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Automated Buses Run to the Beach in Helsinki, Finland

By Ken Briodagh July 08, 2019

Helsinki has been testing robot buses since 2016 and the pilot programs are getting quite robust now, three years on. Now, it is possible to get on a self-driving bus in smart city district Kalasatama and take a ride on a 2.5 km route to the most eastern district Vuosaari.

Helsinki is seeking to decrease traffic congestion and emissions caused by motor vehicles, the release said. The city said that it hopes self-driving robot buses will increase the popularity and efficiency of public transportation in the future.

“The aim is to use the pilots to learn as much as possible about robot buses even in the early stages of technological development, such as how residents receive them, how they function as a part of public transportation and what they can offer to the mobility of citizens,” said Jari Honkonen, Project manager at the City of Helsinki’s innovation company Forum Virium Helsinki.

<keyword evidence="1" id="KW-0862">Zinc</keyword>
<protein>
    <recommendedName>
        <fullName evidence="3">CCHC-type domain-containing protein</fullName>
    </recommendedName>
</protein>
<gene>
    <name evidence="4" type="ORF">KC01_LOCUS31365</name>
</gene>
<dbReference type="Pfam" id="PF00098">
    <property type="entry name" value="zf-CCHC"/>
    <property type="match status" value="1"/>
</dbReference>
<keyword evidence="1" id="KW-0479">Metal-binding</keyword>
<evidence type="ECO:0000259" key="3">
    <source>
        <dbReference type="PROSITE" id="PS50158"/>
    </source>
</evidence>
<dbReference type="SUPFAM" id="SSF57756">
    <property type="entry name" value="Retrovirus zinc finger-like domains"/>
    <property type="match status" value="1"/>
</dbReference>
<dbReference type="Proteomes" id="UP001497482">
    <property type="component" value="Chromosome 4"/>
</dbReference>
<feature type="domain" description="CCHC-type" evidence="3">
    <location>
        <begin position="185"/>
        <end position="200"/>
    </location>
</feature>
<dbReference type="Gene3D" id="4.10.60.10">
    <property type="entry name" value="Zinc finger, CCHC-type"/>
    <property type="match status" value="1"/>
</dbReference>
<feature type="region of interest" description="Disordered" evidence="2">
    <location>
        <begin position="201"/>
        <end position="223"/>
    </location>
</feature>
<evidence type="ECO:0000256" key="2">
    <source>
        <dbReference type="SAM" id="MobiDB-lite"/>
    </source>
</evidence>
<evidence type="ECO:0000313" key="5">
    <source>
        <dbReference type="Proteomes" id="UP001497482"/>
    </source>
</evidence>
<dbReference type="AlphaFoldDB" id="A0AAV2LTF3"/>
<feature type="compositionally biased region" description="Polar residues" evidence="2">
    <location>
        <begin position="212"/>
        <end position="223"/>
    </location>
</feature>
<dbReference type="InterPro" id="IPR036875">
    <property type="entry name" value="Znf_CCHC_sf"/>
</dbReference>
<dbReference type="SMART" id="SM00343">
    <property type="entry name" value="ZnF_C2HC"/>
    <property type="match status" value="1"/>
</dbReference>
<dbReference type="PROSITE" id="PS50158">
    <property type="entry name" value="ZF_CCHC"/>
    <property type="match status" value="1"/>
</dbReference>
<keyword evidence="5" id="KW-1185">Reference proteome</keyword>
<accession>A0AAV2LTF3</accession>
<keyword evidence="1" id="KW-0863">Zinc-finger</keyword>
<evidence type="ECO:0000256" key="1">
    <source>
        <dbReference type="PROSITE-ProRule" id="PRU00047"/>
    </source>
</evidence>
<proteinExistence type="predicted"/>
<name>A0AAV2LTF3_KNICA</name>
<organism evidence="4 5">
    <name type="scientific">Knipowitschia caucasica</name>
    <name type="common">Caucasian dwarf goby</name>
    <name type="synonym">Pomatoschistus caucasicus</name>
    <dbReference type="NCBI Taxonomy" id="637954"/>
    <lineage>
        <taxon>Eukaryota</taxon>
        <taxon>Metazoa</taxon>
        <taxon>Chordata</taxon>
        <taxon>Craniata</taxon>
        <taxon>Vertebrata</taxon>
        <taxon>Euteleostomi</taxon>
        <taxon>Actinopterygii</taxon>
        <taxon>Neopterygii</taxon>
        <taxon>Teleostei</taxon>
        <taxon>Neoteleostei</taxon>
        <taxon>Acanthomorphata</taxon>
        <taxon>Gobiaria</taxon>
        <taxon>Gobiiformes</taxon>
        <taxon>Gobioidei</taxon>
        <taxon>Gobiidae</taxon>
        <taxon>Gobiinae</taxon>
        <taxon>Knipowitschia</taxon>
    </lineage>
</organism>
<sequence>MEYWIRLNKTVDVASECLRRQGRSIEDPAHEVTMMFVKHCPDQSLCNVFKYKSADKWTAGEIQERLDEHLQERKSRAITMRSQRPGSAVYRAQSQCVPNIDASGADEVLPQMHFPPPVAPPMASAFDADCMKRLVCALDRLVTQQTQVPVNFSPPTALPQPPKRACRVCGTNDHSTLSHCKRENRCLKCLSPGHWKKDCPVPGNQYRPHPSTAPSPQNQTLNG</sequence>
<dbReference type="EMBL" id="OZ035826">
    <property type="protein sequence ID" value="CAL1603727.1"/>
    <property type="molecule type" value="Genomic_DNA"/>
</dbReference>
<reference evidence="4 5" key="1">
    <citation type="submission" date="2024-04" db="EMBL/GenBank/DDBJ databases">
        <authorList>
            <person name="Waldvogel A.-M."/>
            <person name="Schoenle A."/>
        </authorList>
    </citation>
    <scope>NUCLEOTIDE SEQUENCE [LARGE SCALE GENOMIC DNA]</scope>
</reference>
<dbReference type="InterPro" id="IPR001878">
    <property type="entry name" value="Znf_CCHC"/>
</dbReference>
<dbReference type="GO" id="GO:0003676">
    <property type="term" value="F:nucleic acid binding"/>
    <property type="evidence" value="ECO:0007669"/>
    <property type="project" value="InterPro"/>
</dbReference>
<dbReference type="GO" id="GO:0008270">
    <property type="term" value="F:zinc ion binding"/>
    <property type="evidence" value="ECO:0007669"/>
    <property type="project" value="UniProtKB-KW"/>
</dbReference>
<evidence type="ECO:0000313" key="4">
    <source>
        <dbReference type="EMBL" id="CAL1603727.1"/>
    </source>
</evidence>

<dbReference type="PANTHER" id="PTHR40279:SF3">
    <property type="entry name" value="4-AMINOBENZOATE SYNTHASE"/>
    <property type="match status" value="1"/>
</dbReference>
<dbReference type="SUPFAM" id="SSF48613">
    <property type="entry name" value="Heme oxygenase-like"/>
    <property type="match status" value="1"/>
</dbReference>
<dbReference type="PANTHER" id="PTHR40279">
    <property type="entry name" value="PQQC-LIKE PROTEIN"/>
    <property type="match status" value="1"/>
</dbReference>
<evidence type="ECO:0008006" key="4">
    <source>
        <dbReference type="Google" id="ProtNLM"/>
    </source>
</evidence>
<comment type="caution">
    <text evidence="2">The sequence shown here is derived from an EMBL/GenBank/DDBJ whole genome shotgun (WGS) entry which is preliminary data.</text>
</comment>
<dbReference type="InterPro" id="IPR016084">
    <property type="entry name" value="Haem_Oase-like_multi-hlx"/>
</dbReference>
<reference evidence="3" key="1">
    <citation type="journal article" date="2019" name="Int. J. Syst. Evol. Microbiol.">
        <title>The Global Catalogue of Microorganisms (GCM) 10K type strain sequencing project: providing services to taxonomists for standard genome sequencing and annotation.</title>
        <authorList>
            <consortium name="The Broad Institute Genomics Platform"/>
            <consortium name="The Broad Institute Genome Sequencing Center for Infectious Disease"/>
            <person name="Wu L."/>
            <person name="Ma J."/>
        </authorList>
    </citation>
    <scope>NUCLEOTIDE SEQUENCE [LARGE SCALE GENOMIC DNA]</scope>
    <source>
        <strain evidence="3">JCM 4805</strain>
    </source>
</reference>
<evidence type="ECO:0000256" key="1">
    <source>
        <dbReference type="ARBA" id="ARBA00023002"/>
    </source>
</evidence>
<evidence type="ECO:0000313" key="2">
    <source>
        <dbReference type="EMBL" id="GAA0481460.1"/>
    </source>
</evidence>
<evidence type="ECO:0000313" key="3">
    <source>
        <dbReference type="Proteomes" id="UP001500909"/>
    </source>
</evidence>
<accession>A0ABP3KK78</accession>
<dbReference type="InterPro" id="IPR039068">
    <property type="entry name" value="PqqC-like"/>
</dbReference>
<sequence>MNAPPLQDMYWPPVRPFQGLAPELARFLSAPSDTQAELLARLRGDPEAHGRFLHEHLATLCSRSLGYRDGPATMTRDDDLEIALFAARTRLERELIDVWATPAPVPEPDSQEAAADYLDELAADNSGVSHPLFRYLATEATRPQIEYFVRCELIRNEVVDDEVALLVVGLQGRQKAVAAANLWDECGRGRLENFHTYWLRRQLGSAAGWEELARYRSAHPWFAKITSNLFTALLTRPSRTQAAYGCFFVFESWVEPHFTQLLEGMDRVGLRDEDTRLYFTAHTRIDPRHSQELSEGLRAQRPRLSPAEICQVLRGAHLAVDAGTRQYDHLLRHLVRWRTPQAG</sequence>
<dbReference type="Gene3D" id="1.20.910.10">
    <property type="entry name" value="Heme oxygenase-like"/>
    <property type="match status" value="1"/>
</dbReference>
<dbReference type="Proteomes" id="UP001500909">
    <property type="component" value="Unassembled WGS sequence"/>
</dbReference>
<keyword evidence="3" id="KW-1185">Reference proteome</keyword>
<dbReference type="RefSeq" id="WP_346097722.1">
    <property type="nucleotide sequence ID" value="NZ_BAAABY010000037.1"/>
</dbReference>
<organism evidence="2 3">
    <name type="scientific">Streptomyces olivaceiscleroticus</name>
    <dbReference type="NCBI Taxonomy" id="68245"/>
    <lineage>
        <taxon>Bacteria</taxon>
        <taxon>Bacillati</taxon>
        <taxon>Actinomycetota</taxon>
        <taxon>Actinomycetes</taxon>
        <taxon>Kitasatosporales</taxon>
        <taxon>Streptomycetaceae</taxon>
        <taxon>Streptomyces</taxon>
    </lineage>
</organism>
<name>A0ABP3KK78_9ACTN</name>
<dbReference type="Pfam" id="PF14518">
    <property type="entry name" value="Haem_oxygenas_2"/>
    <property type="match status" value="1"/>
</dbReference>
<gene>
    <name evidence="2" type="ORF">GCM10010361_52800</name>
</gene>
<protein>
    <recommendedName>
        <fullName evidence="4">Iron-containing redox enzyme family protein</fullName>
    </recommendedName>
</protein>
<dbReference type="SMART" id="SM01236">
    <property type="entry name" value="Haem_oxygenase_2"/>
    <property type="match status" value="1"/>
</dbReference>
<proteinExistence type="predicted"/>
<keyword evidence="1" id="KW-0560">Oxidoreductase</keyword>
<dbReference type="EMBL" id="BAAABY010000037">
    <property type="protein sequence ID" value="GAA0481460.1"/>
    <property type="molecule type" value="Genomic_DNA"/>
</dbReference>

“If the robot bus technology develops as expected, they can develop public transportation in a more cost-efficient direction and enhance service levels by expanding its coverage to areas where the lines do not currently reach, making departures more frequent and public transportation more reachable,” Jari Honkonen says.

Helsinki is working as an active test platform for pilots of smart traffic solutions, and the city’s strategy also aims to promote smart modes of transport. To support autonomous mobility in the Helsinki region, stakeholders are working closely together. These include Metropolia University of Applied Sciences, the Helsinki city transportation planning division, the Helsinki Regional Transport Authority and, the Finnish Transport and Communications Agency Traficom which is in charge of giving out testing permissions.

This year, two robot bus lines operate on the streets of the city. In the spring of 2020, the robot bus project FABULOS will bring self-driving buses for the first time to the streets in various EU countries as a fleet, in mixed traffic in the city centre, without a steward on board and remotely operated from a control room.

“All these different pilots are part of an ongoing process in which new technologies are gradually tested in increasingly challenging environments and the lessons learned are transferred from one project to another,” said Ulla Tikkanen, Project manager, Forum Virium Helsinki.




Edited by Ken Briodagh

Editorial Director

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